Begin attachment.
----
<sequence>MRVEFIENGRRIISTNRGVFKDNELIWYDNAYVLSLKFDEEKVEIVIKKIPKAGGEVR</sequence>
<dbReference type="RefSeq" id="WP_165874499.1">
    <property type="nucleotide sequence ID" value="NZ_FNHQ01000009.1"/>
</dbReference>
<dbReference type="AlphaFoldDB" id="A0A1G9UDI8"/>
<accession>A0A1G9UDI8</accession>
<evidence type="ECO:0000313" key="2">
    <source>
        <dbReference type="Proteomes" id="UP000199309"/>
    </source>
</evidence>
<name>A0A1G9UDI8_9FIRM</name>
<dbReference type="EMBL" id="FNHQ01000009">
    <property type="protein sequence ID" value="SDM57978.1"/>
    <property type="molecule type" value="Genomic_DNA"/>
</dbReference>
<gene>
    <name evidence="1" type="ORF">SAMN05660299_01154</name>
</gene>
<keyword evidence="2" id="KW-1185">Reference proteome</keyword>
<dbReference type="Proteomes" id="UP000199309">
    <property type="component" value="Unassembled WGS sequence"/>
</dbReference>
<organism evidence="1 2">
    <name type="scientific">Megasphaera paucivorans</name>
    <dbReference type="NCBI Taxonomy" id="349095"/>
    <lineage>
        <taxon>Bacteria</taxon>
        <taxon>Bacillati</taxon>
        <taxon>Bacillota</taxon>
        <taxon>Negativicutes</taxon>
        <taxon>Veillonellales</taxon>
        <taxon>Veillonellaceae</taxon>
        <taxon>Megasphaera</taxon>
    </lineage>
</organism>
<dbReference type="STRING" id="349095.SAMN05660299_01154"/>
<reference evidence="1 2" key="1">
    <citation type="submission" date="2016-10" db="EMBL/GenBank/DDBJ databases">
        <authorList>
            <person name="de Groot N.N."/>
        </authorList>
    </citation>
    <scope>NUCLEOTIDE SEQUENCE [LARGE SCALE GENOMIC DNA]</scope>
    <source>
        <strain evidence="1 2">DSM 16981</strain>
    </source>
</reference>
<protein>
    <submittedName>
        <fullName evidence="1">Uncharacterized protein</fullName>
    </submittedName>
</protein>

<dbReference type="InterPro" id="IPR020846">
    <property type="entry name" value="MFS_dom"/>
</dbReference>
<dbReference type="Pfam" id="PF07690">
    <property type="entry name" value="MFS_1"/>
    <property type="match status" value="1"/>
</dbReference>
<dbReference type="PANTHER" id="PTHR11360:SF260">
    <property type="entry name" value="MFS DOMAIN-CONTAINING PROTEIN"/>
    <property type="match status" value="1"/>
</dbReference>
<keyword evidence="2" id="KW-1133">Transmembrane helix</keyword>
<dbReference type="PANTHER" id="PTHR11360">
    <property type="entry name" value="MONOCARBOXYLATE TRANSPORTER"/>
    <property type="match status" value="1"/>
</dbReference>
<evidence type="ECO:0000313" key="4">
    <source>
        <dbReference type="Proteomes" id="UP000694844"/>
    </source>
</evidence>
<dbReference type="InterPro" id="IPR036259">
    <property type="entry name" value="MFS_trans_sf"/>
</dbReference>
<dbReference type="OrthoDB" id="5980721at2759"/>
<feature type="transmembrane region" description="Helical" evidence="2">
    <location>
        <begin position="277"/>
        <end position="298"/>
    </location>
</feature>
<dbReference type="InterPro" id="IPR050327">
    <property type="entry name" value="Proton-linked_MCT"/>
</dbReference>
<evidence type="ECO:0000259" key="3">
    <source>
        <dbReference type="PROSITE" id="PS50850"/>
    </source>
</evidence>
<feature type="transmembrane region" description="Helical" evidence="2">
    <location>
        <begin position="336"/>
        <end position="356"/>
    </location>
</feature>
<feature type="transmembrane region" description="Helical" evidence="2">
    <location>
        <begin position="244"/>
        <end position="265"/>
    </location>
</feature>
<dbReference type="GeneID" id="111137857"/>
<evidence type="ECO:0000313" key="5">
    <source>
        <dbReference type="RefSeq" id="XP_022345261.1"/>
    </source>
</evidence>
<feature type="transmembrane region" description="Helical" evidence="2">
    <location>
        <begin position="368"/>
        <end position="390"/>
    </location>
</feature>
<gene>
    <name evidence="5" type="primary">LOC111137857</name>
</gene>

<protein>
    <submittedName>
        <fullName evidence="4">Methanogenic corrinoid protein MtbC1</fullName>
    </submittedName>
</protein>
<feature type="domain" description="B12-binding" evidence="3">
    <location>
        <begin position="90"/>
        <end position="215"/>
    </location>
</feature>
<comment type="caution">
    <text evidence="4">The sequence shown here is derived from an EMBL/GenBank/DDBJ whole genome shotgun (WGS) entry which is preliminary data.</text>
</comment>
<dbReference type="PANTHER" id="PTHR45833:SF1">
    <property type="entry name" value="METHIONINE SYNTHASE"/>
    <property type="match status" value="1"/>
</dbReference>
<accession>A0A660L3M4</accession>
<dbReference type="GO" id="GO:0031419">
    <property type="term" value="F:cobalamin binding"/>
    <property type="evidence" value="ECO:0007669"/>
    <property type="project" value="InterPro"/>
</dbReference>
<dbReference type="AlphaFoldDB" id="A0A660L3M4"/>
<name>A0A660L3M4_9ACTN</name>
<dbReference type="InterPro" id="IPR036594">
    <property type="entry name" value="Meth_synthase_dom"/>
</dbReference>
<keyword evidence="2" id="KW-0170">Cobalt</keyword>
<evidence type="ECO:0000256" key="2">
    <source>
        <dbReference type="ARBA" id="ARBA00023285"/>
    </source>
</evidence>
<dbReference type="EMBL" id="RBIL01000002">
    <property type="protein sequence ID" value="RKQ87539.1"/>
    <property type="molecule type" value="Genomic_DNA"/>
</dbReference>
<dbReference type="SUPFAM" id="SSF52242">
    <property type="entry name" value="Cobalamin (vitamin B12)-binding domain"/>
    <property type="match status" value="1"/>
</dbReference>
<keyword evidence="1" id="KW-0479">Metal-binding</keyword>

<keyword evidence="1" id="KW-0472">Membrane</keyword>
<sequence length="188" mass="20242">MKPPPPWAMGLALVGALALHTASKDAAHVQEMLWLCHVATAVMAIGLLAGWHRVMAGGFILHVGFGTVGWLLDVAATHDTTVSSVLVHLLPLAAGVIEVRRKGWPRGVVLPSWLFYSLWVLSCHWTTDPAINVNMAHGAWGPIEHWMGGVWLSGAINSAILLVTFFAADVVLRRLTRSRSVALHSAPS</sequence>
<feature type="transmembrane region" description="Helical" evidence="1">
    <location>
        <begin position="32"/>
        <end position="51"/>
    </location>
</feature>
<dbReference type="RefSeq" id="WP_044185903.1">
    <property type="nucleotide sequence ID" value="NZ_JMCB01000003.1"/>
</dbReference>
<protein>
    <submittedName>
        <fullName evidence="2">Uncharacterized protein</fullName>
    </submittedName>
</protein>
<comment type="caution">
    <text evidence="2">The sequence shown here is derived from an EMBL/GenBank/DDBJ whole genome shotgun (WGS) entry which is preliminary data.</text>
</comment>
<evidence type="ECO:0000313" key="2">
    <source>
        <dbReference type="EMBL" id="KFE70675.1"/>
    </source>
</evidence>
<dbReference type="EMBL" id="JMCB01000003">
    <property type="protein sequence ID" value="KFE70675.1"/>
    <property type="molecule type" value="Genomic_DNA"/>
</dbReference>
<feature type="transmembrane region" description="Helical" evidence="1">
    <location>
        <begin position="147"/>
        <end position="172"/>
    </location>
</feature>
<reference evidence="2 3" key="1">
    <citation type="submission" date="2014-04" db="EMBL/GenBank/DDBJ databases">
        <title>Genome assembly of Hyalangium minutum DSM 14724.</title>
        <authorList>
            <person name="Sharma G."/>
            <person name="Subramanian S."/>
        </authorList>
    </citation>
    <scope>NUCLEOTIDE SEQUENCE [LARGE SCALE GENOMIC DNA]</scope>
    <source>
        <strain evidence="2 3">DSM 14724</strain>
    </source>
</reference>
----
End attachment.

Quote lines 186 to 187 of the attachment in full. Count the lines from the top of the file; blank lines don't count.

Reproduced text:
    </source>
</evidence>